1. Aquire the art that needs framing. This is a 1949 Naval equator crossing certificate
that needs to be framed for posterity.
New framing job
In this case, the picture needs to be flattened
out. I have used weights to hold down the corners. The picture will be flat enough to work with in about 24 hours.
2. Time to measure the picture. Making
sure that I have allowed for the outermost parts of the graphics, and allowing approximately 1/4" border around the entire
picture, I have measured 14-1/4" x 19". The customer stated that they'd prefer a thin, plain, black frame but
a large matting. I will allow for a four inch mat. This will add an additional 8" to the total that I measured. The size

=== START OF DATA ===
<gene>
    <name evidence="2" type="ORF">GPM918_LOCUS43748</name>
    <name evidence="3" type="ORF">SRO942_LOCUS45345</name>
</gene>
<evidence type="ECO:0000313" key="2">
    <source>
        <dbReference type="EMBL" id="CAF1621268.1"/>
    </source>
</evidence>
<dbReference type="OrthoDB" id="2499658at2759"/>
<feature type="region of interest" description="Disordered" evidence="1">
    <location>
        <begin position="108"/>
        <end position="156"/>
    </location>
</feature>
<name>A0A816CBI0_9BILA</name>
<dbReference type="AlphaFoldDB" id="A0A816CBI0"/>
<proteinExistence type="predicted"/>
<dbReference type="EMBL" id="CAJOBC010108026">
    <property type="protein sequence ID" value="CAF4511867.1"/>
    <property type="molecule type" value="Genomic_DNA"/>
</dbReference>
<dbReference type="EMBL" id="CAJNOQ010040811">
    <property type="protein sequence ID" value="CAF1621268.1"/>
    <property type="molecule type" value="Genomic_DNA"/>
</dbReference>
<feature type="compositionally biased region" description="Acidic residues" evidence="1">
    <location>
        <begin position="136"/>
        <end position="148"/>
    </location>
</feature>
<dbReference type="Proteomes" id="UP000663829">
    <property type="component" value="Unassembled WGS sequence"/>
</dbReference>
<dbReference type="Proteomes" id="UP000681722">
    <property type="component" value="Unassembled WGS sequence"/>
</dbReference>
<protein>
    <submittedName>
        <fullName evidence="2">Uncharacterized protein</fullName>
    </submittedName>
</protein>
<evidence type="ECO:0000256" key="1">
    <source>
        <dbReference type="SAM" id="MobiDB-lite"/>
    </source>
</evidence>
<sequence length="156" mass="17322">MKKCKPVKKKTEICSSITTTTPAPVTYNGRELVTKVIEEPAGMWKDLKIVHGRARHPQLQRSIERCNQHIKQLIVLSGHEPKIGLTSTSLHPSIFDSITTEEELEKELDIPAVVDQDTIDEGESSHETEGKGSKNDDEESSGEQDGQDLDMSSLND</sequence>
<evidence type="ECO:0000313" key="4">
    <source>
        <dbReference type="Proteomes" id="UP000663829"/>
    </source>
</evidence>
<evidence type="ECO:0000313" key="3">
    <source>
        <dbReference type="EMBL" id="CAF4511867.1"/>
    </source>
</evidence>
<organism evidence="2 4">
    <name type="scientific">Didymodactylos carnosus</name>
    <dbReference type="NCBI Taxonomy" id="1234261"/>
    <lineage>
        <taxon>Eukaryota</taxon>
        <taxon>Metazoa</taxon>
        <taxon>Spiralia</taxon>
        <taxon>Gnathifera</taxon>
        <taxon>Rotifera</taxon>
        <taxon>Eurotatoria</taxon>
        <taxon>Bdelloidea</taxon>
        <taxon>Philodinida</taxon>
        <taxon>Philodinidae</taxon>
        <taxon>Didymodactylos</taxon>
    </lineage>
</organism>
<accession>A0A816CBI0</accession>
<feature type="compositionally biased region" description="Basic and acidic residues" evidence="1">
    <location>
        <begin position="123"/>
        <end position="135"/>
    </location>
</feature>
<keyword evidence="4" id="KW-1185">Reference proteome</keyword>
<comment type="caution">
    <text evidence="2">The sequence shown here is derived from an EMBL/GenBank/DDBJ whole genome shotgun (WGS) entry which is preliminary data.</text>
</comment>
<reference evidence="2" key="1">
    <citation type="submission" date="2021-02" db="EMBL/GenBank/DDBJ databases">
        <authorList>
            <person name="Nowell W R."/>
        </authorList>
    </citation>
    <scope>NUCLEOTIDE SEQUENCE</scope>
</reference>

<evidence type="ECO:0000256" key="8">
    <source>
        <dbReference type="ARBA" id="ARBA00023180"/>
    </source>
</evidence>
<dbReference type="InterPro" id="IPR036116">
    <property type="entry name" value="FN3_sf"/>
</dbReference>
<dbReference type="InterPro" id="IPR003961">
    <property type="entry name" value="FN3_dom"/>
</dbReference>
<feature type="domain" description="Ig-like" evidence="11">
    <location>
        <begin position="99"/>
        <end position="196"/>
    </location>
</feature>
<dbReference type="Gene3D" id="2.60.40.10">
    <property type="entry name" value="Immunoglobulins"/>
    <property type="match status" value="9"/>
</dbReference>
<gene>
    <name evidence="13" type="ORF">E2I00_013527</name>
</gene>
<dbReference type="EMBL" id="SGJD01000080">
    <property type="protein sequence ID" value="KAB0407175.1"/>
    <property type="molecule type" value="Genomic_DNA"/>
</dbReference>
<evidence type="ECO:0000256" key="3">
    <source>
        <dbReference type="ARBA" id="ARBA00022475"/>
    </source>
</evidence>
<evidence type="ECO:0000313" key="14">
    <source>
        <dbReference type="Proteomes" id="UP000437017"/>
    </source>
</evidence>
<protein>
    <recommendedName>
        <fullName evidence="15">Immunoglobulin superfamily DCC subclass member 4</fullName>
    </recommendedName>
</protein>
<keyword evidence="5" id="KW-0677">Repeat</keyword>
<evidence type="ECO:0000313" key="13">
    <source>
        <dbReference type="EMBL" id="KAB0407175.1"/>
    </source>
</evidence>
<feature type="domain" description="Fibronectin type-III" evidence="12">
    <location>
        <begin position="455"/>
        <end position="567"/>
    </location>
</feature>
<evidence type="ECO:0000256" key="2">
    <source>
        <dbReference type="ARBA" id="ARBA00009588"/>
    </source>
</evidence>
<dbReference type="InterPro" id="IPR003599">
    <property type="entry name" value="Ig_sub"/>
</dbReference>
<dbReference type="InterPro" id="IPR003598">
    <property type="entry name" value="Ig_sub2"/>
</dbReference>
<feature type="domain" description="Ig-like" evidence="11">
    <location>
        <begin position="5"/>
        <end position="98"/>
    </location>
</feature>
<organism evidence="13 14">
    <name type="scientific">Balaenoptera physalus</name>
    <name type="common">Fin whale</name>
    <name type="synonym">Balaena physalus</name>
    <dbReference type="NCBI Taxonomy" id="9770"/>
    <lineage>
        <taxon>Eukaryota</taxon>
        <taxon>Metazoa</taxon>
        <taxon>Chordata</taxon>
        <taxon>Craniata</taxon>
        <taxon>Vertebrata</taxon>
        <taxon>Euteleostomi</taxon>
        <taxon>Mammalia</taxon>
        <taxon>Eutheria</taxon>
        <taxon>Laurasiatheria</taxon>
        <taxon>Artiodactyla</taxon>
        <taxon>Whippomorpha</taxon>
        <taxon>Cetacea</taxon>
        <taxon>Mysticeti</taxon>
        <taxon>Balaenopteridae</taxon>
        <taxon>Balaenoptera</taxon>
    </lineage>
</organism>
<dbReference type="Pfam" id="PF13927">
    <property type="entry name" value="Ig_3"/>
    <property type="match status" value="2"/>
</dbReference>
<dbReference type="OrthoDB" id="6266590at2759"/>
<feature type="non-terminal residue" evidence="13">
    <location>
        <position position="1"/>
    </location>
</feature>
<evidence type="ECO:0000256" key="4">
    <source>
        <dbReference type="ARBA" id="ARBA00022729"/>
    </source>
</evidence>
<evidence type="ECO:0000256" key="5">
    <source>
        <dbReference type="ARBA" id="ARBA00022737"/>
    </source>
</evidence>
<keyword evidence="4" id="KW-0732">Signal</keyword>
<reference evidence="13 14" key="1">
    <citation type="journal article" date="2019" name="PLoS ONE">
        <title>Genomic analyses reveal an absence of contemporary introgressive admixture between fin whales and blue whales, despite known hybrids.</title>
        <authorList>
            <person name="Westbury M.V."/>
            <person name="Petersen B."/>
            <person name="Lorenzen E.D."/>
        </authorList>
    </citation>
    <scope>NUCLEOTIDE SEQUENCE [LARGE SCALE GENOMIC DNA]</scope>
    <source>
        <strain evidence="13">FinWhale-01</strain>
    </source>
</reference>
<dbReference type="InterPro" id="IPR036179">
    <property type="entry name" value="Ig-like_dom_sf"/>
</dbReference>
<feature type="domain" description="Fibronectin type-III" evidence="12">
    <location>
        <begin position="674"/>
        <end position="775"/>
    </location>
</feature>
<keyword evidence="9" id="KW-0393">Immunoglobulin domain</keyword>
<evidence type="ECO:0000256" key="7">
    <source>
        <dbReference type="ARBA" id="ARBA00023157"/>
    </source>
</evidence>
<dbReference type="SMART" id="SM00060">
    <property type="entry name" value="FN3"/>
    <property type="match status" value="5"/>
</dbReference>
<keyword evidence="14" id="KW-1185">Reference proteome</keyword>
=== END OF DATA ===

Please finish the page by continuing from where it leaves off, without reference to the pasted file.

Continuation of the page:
mat, glass and frame will be 22-1/4" x 27".
3. Choose the matting. There are literally thousands
of matboards to choose from. There are textured, metallic, linen, multi-colored and many, many colors to choose from. I will
pick (usually two) colors that compliment the artwork that I am framing. With the piece I'm working on, black would work
well, but the customer wants a black frame, so I don't want a black matboard next to a black frame.
I picked out a light yellow inside mat and a
dark green outside mat. Notice the width you choose for each color will change the look of the picture?
With a black frame, the dark green mat will
make the finished picture look dark. I changed the outside mat to a pale light blue since there were several shades of blue
in the picture. Again, the width of each matboard will change the look of the picture. I will make the inside mat 1/8"
and the outside mat 3-7/8" for the 4" total mat that I am allowing for.